A report released by the UN Broadband Commission Working Group on Broadband and Gender revealed that there are 200-million fewer women online than men.
Called Doubling Digital Opportunities: Enhancing the Inclusion of Women & Girls in the Information Society, the report revealed that of the 2.8-billion Internet users worldwide, only 1.3 billion are women while 1.5 billion are men. The report further warns that if no steps are taken to address the issue, the gap could widen to as much as 350 million in the next three years.
The online gap in OECD nations is quite small, the report says, but this widens in developing countries primarily because the use of information and communication technologies (ICTs) are reserved for men.
This technology gap does not end on the Internet. It is found in mobile communication devices as well. On the average, women around the world are 21 per cent less likely to have their own mobile phones. It means that there are 300 million less women who are owners of mobile phones compared to men.
The question now is: Why does the online gender gap matter, anyway? According to the report, access to ICTs allows users to exercise their freedom of expression. Doing so allows stakeholders to have a say in policy-making. Equally important is the fact that closing this online gender gap makes for good economics.
Citing research from various sources, the report says: "The World Bank (2009) estimates that every 10 per cent increase in access to broadband results in 1.38 per cent growth in Gross Domestic Product (GDP) for developing countries. Bringing women online can boost GDP -- Intel (2013) estimates that bringing 600 million additional women and girls online could boost global GDP by up to US$13-18 billion."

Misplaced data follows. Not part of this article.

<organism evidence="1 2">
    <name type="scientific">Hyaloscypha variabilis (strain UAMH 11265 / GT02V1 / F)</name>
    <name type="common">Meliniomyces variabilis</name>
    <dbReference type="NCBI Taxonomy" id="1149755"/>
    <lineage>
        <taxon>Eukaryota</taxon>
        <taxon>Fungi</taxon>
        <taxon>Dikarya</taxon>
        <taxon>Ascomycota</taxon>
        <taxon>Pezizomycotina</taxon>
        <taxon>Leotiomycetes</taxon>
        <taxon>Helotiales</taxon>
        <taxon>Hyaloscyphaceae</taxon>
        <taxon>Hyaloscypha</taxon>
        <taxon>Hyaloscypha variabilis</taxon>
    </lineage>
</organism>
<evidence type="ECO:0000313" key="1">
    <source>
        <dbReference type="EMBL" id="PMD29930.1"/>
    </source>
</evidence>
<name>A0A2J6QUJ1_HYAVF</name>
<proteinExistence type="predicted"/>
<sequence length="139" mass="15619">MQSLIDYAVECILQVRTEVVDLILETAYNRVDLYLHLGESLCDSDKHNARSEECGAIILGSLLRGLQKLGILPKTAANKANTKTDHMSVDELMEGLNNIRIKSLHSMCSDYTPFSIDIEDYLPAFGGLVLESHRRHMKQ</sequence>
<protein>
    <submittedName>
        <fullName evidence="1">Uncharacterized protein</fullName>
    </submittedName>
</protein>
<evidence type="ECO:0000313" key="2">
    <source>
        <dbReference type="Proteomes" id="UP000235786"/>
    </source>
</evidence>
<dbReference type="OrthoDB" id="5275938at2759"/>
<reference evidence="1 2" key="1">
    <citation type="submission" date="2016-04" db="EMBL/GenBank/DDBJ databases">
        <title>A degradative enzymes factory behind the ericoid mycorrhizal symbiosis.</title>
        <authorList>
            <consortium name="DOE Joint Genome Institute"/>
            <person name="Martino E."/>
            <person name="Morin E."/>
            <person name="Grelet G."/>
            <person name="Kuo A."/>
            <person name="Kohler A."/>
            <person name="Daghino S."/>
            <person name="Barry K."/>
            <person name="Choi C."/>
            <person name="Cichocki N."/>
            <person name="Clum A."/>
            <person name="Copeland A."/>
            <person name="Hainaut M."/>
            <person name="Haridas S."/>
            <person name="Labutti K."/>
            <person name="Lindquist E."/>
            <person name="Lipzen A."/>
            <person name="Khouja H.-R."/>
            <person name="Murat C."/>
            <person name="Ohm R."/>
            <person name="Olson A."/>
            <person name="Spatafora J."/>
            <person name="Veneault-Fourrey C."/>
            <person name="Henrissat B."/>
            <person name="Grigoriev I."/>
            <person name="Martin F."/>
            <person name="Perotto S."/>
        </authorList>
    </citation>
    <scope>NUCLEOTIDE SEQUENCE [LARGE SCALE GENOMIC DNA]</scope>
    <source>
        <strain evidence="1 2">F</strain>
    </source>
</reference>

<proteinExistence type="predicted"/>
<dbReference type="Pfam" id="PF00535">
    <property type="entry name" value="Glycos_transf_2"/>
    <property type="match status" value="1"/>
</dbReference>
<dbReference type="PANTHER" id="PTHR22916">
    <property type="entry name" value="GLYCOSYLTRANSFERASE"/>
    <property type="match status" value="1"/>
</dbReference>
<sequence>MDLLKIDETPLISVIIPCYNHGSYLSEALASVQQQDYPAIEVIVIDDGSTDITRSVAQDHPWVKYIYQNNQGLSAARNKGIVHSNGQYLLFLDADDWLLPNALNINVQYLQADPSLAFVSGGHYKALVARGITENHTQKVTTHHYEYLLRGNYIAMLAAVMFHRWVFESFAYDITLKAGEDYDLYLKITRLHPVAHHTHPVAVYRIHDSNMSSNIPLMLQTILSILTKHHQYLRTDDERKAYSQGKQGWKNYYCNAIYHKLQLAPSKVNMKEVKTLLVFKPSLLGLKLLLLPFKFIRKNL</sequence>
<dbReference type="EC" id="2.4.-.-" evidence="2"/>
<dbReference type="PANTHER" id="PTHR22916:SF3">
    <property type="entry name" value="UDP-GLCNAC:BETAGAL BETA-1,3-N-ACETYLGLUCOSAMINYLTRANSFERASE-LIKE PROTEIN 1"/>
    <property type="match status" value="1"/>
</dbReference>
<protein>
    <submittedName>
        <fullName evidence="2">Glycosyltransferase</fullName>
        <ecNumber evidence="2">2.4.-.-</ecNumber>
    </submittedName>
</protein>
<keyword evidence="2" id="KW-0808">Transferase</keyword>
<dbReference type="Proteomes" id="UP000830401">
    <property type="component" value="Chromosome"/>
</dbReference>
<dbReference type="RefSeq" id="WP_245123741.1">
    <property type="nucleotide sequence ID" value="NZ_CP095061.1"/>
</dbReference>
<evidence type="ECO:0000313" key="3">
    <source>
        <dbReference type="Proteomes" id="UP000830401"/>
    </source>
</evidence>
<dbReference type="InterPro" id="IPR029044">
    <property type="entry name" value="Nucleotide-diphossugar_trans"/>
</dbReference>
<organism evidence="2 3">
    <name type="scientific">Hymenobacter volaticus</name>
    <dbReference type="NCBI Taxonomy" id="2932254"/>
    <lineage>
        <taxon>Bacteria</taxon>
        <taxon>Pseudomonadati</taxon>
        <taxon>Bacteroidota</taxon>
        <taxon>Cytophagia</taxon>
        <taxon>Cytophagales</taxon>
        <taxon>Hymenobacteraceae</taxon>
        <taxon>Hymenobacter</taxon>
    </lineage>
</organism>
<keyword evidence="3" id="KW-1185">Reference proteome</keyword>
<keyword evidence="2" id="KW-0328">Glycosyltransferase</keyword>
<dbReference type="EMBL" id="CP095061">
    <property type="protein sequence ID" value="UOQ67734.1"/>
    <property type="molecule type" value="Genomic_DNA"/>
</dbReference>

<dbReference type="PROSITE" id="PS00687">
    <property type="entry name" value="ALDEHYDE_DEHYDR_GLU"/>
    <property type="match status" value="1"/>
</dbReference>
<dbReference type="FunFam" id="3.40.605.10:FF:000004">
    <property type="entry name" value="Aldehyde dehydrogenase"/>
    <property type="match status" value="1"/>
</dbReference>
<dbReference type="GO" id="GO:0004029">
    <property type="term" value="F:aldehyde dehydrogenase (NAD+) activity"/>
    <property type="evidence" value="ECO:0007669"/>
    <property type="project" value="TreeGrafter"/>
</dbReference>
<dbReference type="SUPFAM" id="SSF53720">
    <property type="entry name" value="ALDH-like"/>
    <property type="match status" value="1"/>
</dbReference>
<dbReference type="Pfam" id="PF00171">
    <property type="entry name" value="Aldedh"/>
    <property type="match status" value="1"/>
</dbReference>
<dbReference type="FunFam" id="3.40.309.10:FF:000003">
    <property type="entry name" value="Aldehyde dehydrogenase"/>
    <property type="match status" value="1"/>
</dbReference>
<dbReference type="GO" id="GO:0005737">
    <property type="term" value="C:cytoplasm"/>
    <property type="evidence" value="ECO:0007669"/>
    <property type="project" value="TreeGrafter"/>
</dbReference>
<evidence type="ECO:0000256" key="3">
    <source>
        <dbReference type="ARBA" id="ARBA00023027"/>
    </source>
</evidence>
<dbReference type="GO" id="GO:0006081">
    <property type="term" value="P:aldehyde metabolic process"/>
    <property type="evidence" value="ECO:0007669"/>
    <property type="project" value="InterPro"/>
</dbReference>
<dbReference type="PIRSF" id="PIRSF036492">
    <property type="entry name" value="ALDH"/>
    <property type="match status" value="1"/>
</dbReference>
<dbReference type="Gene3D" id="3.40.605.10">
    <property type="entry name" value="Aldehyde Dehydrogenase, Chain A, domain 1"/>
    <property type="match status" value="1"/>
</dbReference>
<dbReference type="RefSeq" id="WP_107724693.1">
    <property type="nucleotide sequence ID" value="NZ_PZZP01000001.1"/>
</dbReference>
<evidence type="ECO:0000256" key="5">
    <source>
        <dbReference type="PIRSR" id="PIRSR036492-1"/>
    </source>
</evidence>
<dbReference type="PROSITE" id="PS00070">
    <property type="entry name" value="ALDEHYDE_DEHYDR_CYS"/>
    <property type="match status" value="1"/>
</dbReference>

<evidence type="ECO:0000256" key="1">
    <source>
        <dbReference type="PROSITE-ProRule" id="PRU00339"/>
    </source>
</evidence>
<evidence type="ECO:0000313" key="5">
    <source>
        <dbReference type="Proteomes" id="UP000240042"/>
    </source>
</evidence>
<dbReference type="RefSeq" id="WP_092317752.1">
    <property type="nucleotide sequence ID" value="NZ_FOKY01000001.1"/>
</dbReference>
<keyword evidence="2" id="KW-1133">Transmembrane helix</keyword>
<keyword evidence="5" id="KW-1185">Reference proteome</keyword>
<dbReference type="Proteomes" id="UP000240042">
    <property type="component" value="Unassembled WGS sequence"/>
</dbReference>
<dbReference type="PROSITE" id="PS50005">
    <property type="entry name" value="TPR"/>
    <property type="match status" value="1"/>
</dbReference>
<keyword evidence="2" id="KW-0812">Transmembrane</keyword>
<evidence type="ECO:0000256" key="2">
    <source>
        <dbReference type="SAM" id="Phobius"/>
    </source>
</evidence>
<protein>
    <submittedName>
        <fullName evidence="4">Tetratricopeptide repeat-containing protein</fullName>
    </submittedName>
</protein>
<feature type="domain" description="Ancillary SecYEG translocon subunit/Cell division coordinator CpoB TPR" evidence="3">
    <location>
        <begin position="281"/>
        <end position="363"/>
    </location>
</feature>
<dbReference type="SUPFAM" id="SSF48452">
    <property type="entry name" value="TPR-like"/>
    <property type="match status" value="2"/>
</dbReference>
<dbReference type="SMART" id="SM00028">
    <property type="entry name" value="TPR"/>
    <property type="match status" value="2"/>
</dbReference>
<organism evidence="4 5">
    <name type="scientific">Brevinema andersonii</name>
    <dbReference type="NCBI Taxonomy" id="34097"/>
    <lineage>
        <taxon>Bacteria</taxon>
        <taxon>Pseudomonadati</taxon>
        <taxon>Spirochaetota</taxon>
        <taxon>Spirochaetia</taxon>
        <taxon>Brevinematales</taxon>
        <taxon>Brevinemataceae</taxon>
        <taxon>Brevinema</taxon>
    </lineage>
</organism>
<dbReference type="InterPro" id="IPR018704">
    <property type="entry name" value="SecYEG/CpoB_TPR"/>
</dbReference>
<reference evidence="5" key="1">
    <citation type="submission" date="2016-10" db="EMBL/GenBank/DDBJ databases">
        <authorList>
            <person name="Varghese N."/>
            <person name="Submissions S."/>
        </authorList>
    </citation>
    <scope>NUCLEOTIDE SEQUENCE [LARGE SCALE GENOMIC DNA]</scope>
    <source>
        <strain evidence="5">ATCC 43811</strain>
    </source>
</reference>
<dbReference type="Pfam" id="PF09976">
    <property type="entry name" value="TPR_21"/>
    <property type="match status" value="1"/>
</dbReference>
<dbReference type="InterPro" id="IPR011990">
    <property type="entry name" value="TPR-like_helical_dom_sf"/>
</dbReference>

Bridging the tech gap also provides opportunities to businesses to widen their customer base. The mobile phone gap, for example, represented potential missed revenues amounting to US$13 million for the mobile industry. Indeed, giving more women online access results to more robust economies.
Given the direct relationship between ICT access and economic growth, what must nations do in order to give more women better online access? The Broadband Commission strongly urges policymakers to incorporate gender perspectives into ICT policies so that gender equality is attained. They should also look at how to make ICT equipment and Internet access affordable to those whose low incomes do not permit them to afford a useful broadband connection.
The report also suggests the development of relevant and local online content to those in marginalized areas and providing digital literacy training for women and girls, among others. The Broadband Commission also encourages governments to study their recommendations so that they can create an action plan that would provide for gender equality in online access by the year 2020.
By Nicel Jane Avellana, contributor at r/ally, the mobile collaboration platform that lets you socialize your goals.